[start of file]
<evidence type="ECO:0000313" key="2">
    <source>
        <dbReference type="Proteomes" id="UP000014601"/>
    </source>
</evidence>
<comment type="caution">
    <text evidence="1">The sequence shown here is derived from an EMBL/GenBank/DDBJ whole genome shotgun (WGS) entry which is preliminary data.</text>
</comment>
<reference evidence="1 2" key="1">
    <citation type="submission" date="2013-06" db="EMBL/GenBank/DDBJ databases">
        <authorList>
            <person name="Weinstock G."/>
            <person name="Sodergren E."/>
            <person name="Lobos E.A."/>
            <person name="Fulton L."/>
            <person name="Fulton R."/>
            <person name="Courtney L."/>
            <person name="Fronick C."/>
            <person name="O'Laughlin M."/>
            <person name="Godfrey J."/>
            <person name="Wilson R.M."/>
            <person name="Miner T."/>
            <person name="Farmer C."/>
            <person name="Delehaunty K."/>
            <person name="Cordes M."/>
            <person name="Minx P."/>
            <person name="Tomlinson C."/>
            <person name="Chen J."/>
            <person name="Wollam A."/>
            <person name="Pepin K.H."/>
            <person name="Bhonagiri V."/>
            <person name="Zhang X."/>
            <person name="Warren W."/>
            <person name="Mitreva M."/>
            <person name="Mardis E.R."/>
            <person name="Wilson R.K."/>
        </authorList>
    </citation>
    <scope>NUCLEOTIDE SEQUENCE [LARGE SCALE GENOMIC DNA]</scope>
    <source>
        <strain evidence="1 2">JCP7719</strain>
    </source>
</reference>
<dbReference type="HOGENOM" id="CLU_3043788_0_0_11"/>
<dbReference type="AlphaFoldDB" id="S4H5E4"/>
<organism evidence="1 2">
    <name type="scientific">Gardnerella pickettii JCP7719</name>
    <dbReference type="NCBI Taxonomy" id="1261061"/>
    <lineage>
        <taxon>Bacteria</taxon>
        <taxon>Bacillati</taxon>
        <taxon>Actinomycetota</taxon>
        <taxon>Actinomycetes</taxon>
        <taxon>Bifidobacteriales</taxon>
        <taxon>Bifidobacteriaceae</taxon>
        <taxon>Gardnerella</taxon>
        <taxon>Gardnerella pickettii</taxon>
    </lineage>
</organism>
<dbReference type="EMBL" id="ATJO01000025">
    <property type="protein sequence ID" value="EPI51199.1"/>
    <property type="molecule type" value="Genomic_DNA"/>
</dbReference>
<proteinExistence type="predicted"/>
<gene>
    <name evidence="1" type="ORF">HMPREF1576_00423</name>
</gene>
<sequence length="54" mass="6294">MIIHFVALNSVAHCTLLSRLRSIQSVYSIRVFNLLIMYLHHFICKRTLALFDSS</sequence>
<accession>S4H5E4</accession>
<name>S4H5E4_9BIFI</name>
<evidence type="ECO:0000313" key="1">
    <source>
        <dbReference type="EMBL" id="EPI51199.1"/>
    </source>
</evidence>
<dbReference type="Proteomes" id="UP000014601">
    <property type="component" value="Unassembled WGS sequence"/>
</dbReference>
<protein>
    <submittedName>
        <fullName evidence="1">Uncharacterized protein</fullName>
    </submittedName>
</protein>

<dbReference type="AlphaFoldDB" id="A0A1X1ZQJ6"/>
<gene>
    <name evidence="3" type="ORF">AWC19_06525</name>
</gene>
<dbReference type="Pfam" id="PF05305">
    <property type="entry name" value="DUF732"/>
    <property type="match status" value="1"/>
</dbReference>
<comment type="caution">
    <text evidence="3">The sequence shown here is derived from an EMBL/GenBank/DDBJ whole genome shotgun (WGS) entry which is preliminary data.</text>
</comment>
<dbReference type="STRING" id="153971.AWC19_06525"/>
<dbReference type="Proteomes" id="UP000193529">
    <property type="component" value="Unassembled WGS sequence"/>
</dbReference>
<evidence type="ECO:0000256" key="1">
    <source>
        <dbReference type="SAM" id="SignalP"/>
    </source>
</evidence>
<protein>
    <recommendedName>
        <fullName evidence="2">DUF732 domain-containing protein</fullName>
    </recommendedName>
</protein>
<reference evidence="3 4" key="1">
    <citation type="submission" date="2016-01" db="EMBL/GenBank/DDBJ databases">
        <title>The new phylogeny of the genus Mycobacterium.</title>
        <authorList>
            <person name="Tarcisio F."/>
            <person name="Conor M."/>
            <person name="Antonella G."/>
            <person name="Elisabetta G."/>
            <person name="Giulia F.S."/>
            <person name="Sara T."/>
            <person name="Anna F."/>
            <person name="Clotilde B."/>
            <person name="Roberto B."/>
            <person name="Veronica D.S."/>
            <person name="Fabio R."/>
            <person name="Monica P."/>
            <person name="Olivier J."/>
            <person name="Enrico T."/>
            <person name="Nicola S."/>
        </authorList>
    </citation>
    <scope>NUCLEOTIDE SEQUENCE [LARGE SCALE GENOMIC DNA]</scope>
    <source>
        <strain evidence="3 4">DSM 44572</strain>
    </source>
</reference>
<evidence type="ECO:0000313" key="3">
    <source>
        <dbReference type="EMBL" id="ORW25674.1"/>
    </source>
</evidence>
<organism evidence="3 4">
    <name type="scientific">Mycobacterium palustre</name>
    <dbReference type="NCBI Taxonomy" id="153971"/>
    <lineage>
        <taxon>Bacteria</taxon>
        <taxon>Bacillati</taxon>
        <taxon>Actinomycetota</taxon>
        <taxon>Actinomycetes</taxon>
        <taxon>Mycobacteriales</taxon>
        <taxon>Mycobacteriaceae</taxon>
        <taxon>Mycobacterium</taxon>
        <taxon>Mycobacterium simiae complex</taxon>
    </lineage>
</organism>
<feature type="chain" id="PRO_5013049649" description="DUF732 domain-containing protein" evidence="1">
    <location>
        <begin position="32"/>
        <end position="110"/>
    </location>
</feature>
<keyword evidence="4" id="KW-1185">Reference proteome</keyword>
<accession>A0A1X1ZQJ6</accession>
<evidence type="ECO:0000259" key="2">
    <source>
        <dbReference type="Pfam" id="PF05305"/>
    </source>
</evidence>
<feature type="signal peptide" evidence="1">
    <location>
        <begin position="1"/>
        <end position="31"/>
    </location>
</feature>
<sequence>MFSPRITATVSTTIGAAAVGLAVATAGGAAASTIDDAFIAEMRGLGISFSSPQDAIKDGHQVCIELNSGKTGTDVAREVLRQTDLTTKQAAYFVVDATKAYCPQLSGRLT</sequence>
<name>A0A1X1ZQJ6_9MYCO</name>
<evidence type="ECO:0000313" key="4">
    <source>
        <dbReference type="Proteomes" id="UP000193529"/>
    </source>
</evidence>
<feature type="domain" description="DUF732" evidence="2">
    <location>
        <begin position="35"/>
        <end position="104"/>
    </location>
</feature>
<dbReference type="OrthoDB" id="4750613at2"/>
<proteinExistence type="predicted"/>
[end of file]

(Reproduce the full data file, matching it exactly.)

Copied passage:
<evidence type="ECO:0000313" key="2">
    <source>
        <dbReference type="Proteomes" id="UP000014601"/>
    </source>
</evidence>
<comment type="caution">
    <text evidence="1">The sequence shown here is derived from an EMBL/GenBank/DDBJ whole genome shotgun (WGS) entry which is preliminary data.</text>
</comment>
<reference evidence="1 2" key="1">
    <citation type="submission" date="2013-06" db="EMBL/GenBank/DDBJ databases">
        <authorList>
            <person name="Weinstock G."/>
            <person name="Sodergren E."/>
            <person name="Lobos E.A."/>
            <person name="Fulton L."/>
            <person name="Fulton R."/>
            <person name="Courtney L."/>
            <person name="Fronick C."/>
            <person name="O'Laughlin M."/>
            <person name="Godfrey J."/>
            <person name="Wilson R.M."/>
            <person name="Miner T."/>
            <person name="Farmer C."/>
            <person name="Delehaunty K."/>
            <person name="Cordes M."/>
            <person name="Minx P."/>
            <person name="Tomlinson C."/>
            <person name="Chen J."/>
            <person name="Wollam A."/>
            <person name="Pepin K.H."/>
            <person name="Bhonagiri V."/>
            <person name="Zhang X."/>
            <person name="Warren W."/>
            <person name="Mitreva M."/>
            <person name="Mardis E.R."/>
            <person name="Wilson R.K."/>
        </authorList>
    </citation>
    <scope>NUCLEOTIDE SEQUENCE [LARGE SCALE GENOMIC DNA]</scope>
    <source>
        <strain evidence="1 2">JCP7719</strain>
    </source>
</reference>
<dbReference type="HOGENOM" id="CLU_3043788_0_0_11"/>
<dbReference type="AlphaFoldDB" id="S4H5E4"/>
<organism evidence="1 2">
    <name type="scientific">Gardnerella pickettii JCP7719</name>
    <dbReference type="NCBI Taxonomy" id="1261061"/>
    <lineage>
        <taxon>Bacteria</taxon>
        <taxon>Bacillati</taxon>
        <taxon>Actinomycetota</taxon>
        <taxon>Actinomycetes</taxon>
        <taxon>Bifidobacteriales</taxon>
        <taxon>Bifidobacteriaceae</taxon>
        <taxon>Gardnerella</taxon>
        <taxon>Gardnerella pickettii</taxon>
    </lineage>
</organism>
<dbReference type="EMBL" id="ATJO01000025">
    <property type="protein sequence ID" value="EPI51199.1"/>
    <property type="molecule type" value="Genomic_DNA"/>
</dbReference>
<proteinExistence type="predicted"/>
<gene>
    <name evidence="1" type="ORF">HMPREF1576_00423</name>
</gene>
<sequence length="54" mass="6294">MIIHFVALNSVAHCTLLSRLRSIQSVYSIRVFNLLIMYLHHFICKRTLALFDSS</sequence>
<accession>S4H5E4</accession>
<name>S4H5E4_9BIFI</name>
<evidence type="ECO:0000313" key="1">
    <source>
        <dbReference type="EMBL" id="EPI51199.1"/>
    </source>
</evidence>
<dbReference type="Proteomes" id="UP000014601">
    <property type="component" value="Unassembled WGS sequence"/>
</dbReference>
<protein>
    <submittedName>
        <fullName evidence="1">Uncharacterized protein</fullName>
    </submittedName>
</protein>

<dbReference type="AlphaFoldDB" id="A0A1X1ZQJ6"/>
<gene>
    <name evidence="3" type="ORF">AWC19_06525</name>
</gene>
<dbReference type="Pfam" id="PF05305">
    <property type="entry name" value="DUF732"/>
    <property type="match status" value="1"/>
</dbReference>
<comment type="caution">
    <text evidence="3">The sequence shown here is derived from an EMBL/GenBank/DDBJ whole genome shotgun (WGS) entry which is preliminary data.</text>
</comment>
<dbReference type="STRING" id="153971.AWC19_06525"/>
<dbReference type="Proteomes" id="UP000193529">
    <property type="component" value="Unassembled WGS sequence"/>
</dbReference>
<evidence type="ECO:0000256" key="1">
    <source>
        <dbReference type="SAM" id="SignalP"/>
    </source>
</evidence>
<protein>
    <recommendedName>
        <fullName evidence="2">DUF732 domain-containing protein</fullName>
    </recommendedName>
</protein>
<reference evidence="3 4" key="1">
    <citation type="submission" date="2016-01" db="EMBL/GenBank/DDBJ databases">
        <title>The new phylogeny of the genus Mycobacterium.</title>
        <authorList>
            <person name="Tarcisio F."/>
            <person name="Conor M."/>
            <person name="Antonella G."/>
            <person name="Elisabetta G."/>
            <person name="Giulia F.S."/>
            <person name="Sara T."/>
            <person name="Anna F."/>
            <person name="Clotilde B."/>
            <person name="Roberto B."/>
            <person name="Veronica D.S."/>
            <person name="Fabio R."/>
            <person name="Monica P."/>
            <person name="Olivier J."/>
            <person name="Enrico T."/>
            <person name="Nicola S."/>
        </authorList>
    </citation>
    <scope>NUCLEOTIDE SEQUENCE [LARGE SCALE GENOMIC DNA]</scope>
    <source>
        <strain evidence="3 4">DSM 44572</strain>
    </source>
</reference>
<evidence type="ECO:0000313" key="3">
    <source>
        <dbReference type="EMBL" id="ORW25674.1"/>
    </source>
</evidence>
<organism evidence="3 4">
    <name type="scientific">Mycobacterium palustre</name>
    <dbReference type="NCBI Taxonomy" id="153971"/>
    <lineage>
        <taxon>Bacteria</taxon>
        <taxon>Bacillati</taxon>
        <taxon>Actinomycetota</taxon>
        <taxon>Actinomycetes</taxon>
        <taxon>Mycobacteriales</taxon>
        <taxon>Mycobacteriaceae</taxon>
        <taxon>Mycobacterium</taxon>
        <taxon>Mycobacterium simiae complex</taxon>
    </lineage>
</organism>
<feature type="chain" id="PRO_5013049649" description="DUF732 domain-containing protein" evidence="1">
    <location>
        <begin position="32"/>
        <end position="110"/>
    </location>
</feature>
<keyword evidence="4" id="KW-1185">Reference proteome</keyword>
<accession>A0A1X1ZQJ6</accession>
<evidence type="ECO:0000259" key="2">
    <source>
        <dbReference type="Pfam" id="PF05305"/>
    </source>
</evidence>
<feature type="signal peptide" evidence="1">
    <location>
        <begin position="1"/>
        <end position="31"/>
    </location>
</feature>
<sequence>MFSPRITATVSTTIGAAAVGLAVATAGGAAASTIDDAFIAEMRGLGISFSSPQDAIKDGHQVCIELNSGKTGTDVAREVLRQTDLTTKQAAYFVVDATKAYCPQLSGRLT</sequence>
<name>A0A1X1ZQJ6_9MYCO</name>
<evidence type="ECO:0000313" key="4">
    <source>
        <dbReference type="Proteomes" id="UP000193529"/>
    </source>
</evidence>
<feature type="domain" description="DUF732" evidence="2">
    <location>
        <begin position="35"/>
        <end position="104"/>
    </location>
</feature>
<dbReference type="OrthoDB" id="4750613at2"/>
<proteinExistence type="predicted"/>